Assuming we are in post-apocalyptic wilderness where herbs are readily available for treatment, would it be feasible for someone to be stabbed with a knife and not only survive but heal enough to keep moving within a week max? The wound can be anywhere, but I was thinking the only place it could realistically be is the upper arm around the bicep.

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    $\begingroup$ Too few details. Shallow wound? Thin knife like a stiletto? Hits muscle? Fat? Certainly not if an organ is hit, or any sizeable vein. But, this is fiction, right? In the movie Cloverfield a character lands on a piece of rebar, ran her through, she ran around like a healthy rabit for the rest of the movie (reality: she'd have bled out in less than 20 minutes, maybe less). $\endgroup$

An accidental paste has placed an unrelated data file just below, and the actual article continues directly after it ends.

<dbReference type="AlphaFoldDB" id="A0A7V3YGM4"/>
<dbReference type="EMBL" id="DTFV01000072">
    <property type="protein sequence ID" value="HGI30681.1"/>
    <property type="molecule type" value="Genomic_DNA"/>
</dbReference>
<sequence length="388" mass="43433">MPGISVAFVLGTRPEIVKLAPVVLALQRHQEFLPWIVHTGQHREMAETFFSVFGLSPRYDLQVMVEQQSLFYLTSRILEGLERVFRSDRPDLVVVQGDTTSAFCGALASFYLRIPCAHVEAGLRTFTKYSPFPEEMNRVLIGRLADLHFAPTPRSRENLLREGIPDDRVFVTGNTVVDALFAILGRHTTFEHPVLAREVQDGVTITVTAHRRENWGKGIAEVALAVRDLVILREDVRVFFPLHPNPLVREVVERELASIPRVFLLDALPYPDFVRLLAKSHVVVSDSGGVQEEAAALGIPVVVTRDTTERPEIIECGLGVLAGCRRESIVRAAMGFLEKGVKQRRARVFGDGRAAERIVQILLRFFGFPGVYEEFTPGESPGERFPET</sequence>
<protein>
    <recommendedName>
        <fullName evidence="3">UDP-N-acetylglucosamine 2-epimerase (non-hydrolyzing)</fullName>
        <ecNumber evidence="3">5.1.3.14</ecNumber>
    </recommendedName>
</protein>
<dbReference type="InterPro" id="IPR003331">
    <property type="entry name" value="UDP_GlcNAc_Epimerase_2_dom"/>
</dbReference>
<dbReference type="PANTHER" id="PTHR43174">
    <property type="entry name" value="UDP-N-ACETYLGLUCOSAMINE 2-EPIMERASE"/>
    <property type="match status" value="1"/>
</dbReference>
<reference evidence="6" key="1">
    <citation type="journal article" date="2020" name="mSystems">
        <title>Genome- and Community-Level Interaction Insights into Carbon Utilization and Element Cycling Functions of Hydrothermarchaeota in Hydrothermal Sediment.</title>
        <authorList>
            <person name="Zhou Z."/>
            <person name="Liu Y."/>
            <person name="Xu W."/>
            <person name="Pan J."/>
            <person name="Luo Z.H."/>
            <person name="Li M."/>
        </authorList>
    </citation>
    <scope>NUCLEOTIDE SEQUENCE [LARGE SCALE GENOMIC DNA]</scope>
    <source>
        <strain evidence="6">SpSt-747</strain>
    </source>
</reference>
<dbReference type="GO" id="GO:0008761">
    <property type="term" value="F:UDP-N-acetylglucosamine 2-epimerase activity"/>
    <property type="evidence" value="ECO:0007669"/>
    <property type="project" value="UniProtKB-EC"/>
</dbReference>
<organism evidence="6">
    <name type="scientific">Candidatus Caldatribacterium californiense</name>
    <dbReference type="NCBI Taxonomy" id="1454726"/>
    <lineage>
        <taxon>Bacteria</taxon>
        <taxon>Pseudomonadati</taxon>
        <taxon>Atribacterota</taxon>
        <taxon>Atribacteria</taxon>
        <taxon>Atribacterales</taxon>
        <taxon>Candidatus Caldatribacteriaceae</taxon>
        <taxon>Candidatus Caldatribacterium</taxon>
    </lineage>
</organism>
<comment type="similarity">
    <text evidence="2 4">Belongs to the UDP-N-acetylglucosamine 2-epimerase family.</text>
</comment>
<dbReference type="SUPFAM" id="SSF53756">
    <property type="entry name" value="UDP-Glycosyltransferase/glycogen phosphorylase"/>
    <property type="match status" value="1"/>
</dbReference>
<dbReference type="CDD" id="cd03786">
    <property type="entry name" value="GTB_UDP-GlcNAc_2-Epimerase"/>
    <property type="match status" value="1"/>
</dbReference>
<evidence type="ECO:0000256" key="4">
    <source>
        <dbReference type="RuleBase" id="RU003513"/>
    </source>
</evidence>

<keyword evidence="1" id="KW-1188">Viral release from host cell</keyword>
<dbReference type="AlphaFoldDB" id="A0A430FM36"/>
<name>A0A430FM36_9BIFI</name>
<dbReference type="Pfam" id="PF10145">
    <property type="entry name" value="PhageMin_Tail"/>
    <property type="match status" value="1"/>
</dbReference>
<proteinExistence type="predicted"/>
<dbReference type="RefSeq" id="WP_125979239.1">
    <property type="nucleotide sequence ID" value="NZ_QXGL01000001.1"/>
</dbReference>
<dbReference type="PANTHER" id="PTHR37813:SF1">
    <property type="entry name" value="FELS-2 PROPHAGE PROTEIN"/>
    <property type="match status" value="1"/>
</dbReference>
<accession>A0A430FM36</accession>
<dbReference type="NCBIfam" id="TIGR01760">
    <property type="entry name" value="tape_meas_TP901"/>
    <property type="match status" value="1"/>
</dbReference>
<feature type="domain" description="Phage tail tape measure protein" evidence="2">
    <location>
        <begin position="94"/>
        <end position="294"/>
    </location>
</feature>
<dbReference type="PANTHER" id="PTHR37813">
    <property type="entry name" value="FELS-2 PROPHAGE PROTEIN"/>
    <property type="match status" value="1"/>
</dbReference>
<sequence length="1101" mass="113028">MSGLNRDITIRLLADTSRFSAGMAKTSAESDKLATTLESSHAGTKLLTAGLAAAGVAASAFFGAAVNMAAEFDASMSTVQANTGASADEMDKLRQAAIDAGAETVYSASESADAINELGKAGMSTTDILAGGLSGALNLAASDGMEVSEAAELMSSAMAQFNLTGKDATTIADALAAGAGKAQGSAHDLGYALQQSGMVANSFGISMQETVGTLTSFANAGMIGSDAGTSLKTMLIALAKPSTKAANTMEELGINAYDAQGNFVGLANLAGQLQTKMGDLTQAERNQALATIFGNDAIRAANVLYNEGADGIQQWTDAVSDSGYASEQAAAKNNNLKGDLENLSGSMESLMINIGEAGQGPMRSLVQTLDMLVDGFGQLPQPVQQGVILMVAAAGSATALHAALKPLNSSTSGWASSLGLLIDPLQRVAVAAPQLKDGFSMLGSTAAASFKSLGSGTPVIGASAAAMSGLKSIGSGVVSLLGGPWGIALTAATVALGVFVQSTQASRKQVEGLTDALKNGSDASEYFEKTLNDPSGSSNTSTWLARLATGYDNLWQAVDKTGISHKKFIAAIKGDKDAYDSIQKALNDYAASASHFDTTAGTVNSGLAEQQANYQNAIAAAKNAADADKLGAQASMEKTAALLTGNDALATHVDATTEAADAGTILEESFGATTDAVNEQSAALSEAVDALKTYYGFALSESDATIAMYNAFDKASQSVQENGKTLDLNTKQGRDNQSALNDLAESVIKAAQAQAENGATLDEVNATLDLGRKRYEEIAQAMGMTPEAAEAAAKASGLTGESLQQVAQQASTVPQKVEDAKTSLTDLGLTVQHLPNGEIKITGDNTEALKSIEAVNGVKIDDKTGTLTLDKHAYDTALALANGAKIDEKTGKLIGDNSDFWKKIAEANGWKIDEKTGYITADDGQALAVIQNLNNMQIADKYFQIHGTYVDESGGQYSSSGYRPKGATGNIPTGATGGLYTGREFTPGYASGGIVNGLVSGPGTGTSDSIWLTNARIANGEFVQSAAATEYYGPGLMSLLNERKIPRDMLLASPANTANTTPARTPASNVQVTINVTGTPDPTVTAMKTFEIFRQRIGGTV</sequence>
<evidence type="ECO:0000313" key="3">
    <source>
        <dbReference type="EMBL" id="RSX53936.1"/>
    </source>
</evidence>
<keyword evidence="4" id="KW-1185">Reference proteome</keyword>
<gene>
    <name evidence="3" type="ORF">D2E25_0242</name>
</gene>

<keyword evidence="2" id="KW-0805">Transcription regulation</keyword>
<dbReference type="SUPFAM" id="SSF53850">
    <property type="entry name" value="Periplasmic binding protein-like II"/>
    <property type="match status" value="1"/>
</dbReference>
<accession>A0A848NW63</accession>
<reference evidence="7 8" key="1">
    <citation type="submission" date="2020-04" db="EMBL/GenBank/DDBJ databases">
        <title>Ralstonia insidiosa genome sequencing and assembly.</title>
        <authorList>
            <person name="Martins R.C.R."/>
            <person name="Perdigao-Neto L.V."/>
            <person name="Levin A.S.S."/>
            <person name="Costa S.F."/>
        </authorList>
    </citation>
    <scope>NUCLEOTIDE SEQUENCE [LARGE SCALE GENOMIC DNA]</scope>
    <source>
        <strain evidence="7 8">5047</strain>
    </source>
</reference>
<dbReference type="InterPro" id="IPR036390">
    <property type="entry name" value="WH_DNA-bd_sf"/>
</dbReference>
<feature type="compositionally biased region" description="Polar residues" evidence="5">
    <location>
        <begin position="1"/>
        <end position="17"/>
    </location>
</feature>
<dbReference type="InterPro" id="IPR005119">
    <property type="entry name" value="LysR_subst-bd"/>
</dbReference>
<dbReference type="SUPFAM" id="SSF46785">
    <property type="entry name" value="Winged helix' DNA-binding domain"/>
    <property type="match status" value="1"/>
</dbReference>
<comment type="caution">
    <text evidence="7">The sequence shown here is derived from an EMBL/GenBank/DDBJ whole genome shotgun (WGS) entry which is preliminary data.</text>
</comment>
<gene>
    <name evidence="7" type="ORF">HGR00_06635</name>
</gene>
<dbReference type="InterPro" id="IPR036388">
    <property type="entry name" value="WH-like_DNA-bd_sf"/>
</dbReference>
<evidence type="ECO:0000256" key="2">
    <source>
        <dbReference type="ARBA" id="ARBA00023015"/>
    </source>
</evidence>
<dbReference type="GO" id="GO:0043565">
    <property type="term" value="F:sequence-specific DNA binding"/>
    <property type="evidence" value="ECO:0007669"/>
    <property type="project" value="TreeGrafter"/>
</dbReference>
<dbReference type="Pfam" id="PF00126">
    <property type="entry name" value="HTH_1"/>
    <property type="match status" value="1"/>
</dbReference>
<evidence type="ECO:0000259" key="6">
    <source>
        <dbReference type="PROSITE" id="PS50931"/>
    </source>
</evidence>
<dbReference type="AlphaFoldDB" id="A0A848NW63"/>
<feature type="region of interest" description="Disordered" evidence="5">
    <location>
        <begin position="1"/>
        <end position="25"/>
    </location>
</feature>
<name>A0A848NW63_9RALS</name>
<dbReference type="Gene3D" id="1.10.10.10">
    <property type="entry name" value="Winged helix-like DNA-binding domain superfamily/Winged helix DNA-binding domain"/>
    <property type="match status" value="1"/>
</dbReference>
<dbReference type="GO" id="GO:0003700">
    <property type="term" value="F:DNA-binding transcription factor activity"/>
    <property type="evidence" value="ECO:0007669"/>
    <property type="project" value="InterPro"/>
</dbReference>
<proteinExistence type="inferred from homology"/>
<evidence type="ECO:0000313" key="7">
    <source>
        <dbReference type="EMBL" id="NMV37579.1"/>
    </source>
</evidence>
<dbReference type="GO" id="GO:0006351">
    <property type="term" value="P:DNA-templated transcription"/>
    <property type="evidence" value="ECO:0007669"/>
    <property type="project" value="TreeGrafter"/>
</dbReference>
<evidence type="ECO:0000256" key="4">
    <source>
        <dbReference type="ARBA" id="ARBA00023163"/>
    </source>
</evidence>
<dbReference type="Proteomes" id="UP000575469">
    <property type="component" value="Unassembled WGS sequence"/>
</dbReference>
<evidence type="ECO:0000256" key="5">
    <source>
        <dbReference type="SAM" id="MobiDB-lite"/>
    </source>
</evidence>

– JBH
    Commented Aug 23, 2017 at 23:02
  • $\begingroup$ @JBH The knife would most likely be something like a steak knife and i believe would go through mostly fat and muscle, no bones or organs involved. It is fiction and if its not super realistic thats totally fine. $\endgroup$ Commented Aug 23, 2017 at 23:18
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    $\begingroup$ While ZioByte's answer is good, don't be too hasty marking a question answered. People visit this site from around the world and generally, the moment you accept an answer people stop offering new answers. You never know what you might learn. We recommend waiting at least 24 hours before accepting an answer to give everyone time to chime in. $\endgroup$
    – JBH
    Commented Aug 23, 2017 at 23:22